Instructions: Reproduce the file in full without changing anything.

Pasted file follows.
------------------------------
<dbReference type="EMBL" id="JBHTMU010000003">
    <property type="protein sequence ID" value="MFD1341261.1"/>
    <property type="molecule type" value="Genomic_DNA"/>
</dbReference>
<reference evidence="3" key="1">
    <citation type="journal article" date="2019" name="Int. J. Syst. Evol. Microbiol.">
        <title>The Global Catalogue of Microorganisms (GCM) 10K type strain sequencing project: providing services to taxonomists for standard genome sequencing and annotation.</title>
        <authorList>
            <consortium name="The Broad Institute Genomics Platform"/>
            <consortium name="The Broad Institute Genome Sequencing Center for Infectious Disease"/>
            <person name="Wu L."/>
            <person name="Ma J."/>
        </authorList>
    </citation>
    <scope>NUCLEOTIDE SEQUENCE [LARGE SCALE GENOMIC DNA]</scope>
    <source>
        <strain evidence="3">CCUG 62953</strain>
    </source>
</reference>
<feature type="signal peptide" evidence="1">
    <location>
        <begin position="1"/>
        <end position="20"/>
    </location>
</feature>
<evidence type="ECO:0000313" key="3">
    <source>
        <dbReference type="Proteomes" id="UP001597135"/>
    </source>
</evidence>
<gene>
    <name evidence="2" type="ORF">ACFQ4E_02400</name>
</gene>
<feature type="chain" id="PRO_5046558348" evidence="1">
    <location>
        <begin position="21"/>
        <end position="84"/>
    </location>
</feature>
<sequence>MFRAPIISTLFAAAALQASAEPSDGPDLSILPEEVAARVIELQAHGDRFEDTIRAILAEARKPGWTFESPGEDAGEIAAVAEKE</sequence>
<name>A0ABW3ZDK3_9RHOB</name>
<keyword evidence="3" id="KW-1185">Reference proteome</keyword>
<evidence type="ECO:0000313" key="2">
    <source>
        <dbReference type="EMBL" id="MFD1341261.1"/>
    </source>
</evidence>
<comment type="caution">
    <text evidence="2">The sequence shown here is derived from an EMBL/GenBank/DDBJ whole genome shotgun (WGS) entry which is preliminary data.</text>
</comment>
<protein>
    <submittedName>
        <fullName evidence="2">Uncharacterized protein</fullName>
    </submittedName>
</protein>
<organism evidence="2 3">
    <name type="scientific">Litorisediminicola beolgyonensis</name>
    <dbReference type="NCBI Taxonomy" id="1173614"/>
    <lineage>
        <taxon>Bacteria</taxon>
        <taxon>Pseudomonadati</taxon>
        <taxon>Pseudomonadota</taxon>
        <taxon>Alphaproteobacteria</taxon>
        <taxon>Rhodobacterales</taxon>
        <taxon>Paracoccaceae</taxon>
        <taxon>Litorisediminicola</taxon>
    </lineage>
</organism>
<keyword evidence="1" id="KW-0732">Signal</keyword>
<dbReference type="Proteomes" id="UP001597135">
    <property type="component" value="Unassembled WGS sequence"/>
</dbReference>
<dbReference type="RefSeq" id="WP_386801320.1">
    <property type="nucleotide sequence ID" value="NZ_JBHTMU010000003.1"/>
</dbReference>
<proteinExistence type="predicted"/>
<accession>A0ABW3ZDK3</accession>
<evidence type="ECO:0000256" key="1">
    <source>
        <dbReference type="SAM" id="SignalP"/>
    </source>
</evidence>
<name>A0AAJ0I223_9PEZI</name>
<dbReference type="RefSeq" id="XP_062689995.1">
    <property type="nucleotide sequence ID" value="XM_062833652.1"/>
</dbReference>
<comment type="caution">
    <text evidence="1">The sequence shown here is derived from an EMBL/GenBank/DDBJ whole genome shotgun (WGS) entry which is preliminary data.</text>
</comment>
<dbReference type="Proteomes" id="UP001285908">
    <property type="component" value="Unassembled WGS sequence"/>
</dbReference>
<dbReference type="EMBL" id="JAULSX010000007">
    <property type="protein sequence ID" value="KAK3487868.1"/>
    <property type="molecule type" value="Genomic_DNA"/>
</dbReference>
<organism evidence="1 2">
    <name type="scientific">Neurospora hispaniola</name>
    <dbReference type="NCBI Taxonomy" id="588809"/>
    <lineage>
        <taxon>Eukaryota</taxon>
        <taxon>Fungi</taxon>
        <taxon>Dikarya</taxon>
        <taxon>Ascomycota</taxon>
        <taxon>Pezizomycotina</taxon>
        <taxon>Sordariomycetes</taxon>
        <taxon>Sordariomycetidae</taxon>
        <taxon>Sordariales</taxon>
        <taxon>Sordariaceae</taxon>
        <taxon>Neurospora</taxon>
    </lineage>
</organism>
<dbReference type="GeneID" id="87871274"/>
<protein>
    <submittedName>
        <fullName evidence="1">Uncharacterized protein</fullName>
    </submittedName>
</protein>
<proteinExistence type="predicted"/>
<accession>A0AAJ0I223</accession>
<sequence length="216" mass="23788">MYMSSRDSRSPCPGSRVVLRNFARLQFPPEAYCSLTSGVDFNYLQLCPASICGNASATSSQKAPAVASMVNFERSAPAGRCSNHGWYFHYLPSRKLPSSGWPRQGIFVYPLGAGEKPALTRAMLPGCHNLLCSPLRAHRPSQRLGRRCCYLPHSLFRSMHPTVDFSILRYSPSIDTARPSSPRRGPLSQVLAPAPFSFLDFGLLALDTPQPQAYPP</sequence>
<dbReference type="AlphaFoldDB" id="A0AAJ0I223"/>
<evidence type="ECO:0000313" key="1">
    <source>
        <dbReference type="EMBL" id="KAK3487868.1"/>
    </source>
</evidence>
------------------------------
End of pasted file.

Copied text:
<dbReference type="EMBL" id="JBHTMU010000003">
    <property type="protein sequence ID" value="MFD1341261.1"/>
    <property type="molecule type" value="Genomic_DNA"/>
</dbReference>
<reference evidence="3" key="1">
    <citation type="journal article" date="2019" name="Int. J. Syst. Evol. Microbiol.">
        <title>The Global Catalogue of Microorganisms (GCM) 10K type strain sequencing project: providing services to taxonomists for standard genome sequencing and annotation.</title>
        <authorList>
            <consortium name="The Broad Institute Genomics Platform"/>
            <consortium name="The Broad Institute Genome Sequencing Center for Infectious Disease"/>
            <person name="Wu L."/>
            <person name="Ma J."/>
        </authorList>
    </citation>
    <scope>NUCLEOTIDE SEQUENCE [LARGE SCALE GENOMIC DNA]</scope>
    <source>
        <strain evidence="3">CCUG 62953</strain>
    </source>
</reference>
<feature type="signal peptide" evidence="1">
    <location>
        <begin position="1"/>
        <end position="20"/>
    </location>
</feature>
<evidence type="ECO:0000313" key="3">
    <source>
        <dbReference type="Proteomes" id="UP001597135"/>
    </source>
</evidence>
<gene>
    <name evidence="2" type="ORF">ACFQ4E_02400</name>
</gene>
<feature type="chain" id="PRO_5046558348" evidence="1">
    <location>
        <begin position="21"/>
        <end position="84"/>
    </location>
</feature>
<sequence>MFRAPIISTLFAAAALQASAEPSDGPDLSILPEEVAARVIELQAHGDRFEDTIRAILAEARKPGWTFESPGEDAGEIAAVAEKE</sequence>
<name>A0ABW3ZDK3_9RHOB</name>
<keyword evidence="3" id="KW-1185">Reference proteome</keyword>
<evidence type="ECO:0000313" key="2">
    <source>
        <dbReference type="EMBL" id="MFD1341261.1"/>
    </source>
</evidence>
<comment type="caution">
    <text evidence="2">The sequence shown here is derived from an EMBL/GenBank/DDBJ whole genome shotgun (WGS) entry which is preliminary data.</text>
</comment>
<protein>
    <submittedName>
        <fullName evidence="2">Uncharacterized protein</fullName>
    </submittedName>
</protein>
<organism evidence="2 3">
    <name type="scientific">Litorisediminicola beolgyonensis</name>
    <dbReference type="NCBI Taxonomy" id="1173614"/>
    <lineage>
        <taxon>Bacteria</taxon>
        <taxon>Pseudomonadati</taxon>
        <taxon>Pseudomonadota</taxon>
        <taxon>Alphaproteobacteria</taxon>
        <taxon>Rhodobacterales</taxon>
        <taxon>Paracoccaceae</taxon>
        <taxon>Litorisediminicola</taxon>
    </lineage>
</organism>
<keyword evidence="1" id="KW-0732">Signal</keyword>
<dbReference type="Proteomes" id="UP001597135">
    <property type="component" value="Unassembled WGS sequence"/>
</dbReference>
<dbReference type="RefSeq" id="WP_386801320.1">
    <property type="nucleotide sequence ID" value="NZ_JBHTMU010000003.1"/>
</dbReference>
<proteinExistence type="predicted"/>
<accession>A0ABW3ZDK3</accession>
<evidence type="ECO:0000256" key="1">
    <source>
        <dbReference type="SAM" id="SignalP"/>
    </source>
</evidence>
<name>A0AAJ0I223_9PEZI</name>
<dbReference type="RefSeq" id="XP_062689995.1">
    <property type="nucleotide sequence ID" value="XM_062833652.1"/>
</dbReference>
<comment type="caution">
    <text evidence="1">The sequence shown here is derived from an EMBL/GenBank/DDBJ whole genome shotgun (WGS) entry which is preliminary data.</text>
</comment>
<dbReference type="Proteomes" id="UP001285908">
    <property type="component" value="Unassembled WGS sequence"/>
</dbReference>
<dbReference type="EMBL" id="JAULSX010000007">
    <property type="protein sequence ID" value="KAK3487868.1"/>
    <property type="molecule type" value="Genomic_DNA"/>
</dbReference>
<organism evidence="1 2">
    <name type="scientific">Neurospora hispaniola</name>
    <dbReference type="NCBI Taxonomy" id="588809"/>
    <lineage>
        <taxon>Eukaryota</taxon>
        <taxon>Fungi</taxon>
        <taxon>Dikarya</taxon>
        <taxon>Ascomycota</taxon>
        <taxon>Pezizomycotina</taxon>
        <taxon>Sordariomycetes</taxon>
        <taxon>Sordariomycetidae</taxon>
        <taxon>Sordariales</taxon>
        <taxon>Sordariaceae</taxon>
        <taxon>Neurospora</taxon>
    </lineage>
</organism>
<dbReference type="GeneID" id="87871274"/>
<protein>
    <submittedName>
        <fullName evidence="1">Uncharacterized protein</fullName>
    </submittedName>
</protein>
<proteinExistence type="predicted"/>
<accession>A0AAJ0I223</accession>
<sequence length="216" mass="23788">MYMSSRDSRSPCPGSRVVLRNFARLQFPPEAYCSLTSGVDFNYLQLCPASICGNASATSSQKAPAVASMVNFERSAPAGRCSNHGWYFHYLPSRKLPSSGWPRQGIFVYPLGAGEKPALTRAMLPGCHNLLCSPLRAHRPSQRLGRRCCYLPHSLFRSMHPTVDFSILRYSPSIDTARPSSPRRGPLSQVLAPAPFSFLDFGLLALDTPQPQAYPP</sequence>
<dbReference type="AlphaFoldDB" id="A0AAJ0I223"/>
<evidence type="ECO:0000313" key="1">
    <source>
        <dbReference type="EMBL" id="KAK3487868.1"/>
    </source>
</evidence>